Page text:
Interested participants who self-identify as female may be nominated for this award. This includes participants who were not assigned to the female sex at birth, but live and identify as female now. It also includes participants who are legally assigned to the female sex, but who identify as transgender or gender fluid.

Freaky 5k Rad Swag

The Freaky 5k is fast approaching (Saturday, October 29th!!) and our rad swag is in.   Wear it as a hat, headband, scarf or get creative.  You can’t go wrong as long as you are causing a ruckus!  Pre-registration is closed. You are welcome to come and register at the event! Day of registration is $35 for adults and $25 for youth & students. Prices include a rad green ruckus yowie, pre-race festivities, and a timed result.(Thanks to Christine for being the best swag model ever.)

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Meet the new Girls Advisory Board!

We have a group of extraordinary girls in this years’ Girls Advisory Board.  There is a novelist, a black belt, a canoe racer, a yoga teacher… you get the idea. These are girls who are all working hard to make society a healthier place for girls to grow.  They are avid fighters for equality and tenacious about pursuing their passions.  People of all ages can find inspiration by what these girls are doing right now.  Click through their bios to learn more about these ruckus causers and get amped up for what they will present at the Girls Rock! Conferences in April!

We had a blast at Camp!

June marked the end of the second year that Hardy Girls Healthy Women has partnered with Waynflete to host a week of Adventure Girls Camp in Portland.  This year the girls met a group of phenomenal females that helped them realize all of the amazing things that girls and women can do.  They spent time with a comedian, an engineer, an entrepreneur, a sportscaster and some scientists.  When the girls answered the question “What can girls do?” at the end of camp, they replied, “Everything!” “Anything!” “Be cops, or doctors” and “Play basketball.”  Thanks to Waynflete for being such a great partner and to the adventure women, Jen Fitz, Kelly MacFarland, Cindy Daigle, Leigh Kellis, Jessica Gagne and Erin Boggs for showing these girls they can be what they want.  Did you miss camp this year? Check back in January to reserve your spot!20160627_094906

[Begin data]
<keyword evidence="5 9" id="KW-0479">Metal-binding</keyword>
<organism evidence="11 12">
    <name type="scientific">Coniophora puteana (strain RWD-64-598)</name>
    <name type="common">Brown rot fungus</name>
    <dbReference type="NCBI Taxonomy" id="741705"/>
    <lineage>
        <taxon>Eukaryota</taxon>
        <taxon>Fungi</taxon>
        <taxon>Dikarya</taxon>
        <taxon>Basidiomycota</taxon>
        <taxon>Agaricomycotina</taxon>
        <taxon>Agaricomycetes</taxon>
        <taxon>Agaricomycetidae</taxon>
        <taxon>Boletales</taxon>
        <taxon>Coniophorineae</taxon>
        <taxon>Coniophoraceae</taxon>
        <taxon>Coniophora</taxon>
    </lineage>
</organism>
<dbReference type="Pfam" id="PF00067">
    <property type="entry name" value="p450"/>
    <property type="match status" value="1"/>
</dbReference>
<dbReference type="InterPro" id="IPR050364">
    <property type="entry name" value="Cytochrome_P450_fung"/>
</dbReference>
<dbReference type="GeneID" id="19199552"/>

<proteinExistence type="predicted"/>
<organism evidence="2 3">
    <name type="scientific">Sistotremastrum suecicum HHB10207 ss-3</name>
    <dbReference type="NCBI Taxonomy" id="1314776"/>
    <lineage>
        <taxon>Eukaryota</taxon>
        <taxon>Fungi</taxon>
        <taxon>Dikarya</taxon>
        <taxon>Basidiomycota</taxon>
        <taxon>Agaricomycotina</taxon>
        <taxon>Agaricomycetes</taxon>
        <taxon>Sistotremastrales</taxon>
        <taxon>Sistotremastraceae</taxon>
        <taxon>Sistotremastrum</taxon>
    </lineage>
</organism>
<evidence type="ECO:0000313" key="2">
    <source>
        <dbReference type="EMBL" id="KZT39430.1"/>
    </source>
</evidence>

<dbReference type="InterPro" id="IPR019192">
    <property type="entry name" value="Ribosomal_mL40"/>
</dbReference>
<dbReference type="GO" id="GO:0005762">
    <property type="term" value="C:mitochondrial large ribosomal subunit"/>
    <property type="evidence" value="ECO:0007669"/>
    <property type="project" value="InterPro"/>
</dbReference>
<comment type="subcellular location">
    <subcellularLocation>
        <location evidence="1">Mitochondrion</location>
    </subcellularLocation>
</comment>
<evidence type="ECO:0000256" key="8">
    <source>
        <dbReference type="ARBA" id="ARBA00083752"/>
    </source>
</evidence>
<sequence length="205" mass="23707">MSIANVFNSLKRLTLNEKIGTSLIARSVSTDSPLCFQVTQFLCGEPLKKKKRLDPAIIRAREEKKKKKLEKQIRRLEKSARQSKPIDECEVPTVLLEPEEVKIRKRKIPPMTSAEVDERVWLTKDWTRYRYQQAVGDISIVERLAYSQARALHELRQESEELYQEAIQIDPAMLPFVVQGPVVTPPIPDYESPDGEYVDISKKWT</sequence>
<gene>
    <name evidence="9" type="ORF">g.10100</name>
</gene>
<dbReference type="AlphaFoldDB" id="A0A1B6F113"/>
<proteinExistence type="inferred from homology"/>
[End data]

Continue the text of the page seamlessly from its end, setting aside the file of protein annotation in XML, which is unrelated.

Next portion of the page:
Girls Rock! Awards Winners!

Did you miss our Girls Rock! Awards this year? You can still meet our amazing winners and hear their stories.

Health Promoter Caroline Coxe Falmouth, Age 18  Caroline brought to the lime-light a subject matter many adults are embarrassed to talk about: menstruation.  Inspired by the video, “Homeless Period”, Caroline considered the challenges homeless women in her community face in having access to feminine hygiene products and was moved to do something to make those challenges a little easier.  Caroline is an artist and she decided to use art to bring her community together to help with this cause.  She curated an art show on female empowerment, to both raise awareness and money regarding the issues homeless women face around menstruation.  She also created promotional materials for the art show.  Attendees were encouraged to either donate cash or hygiene products and/or purchase a print of one of the pieces.  Most importantly, Caroline sparked a community conversation about a topic society, and especially women, are often ashamed to talk about publicly.

Thank you to our Health Promoter Award Sponsor:

Maine General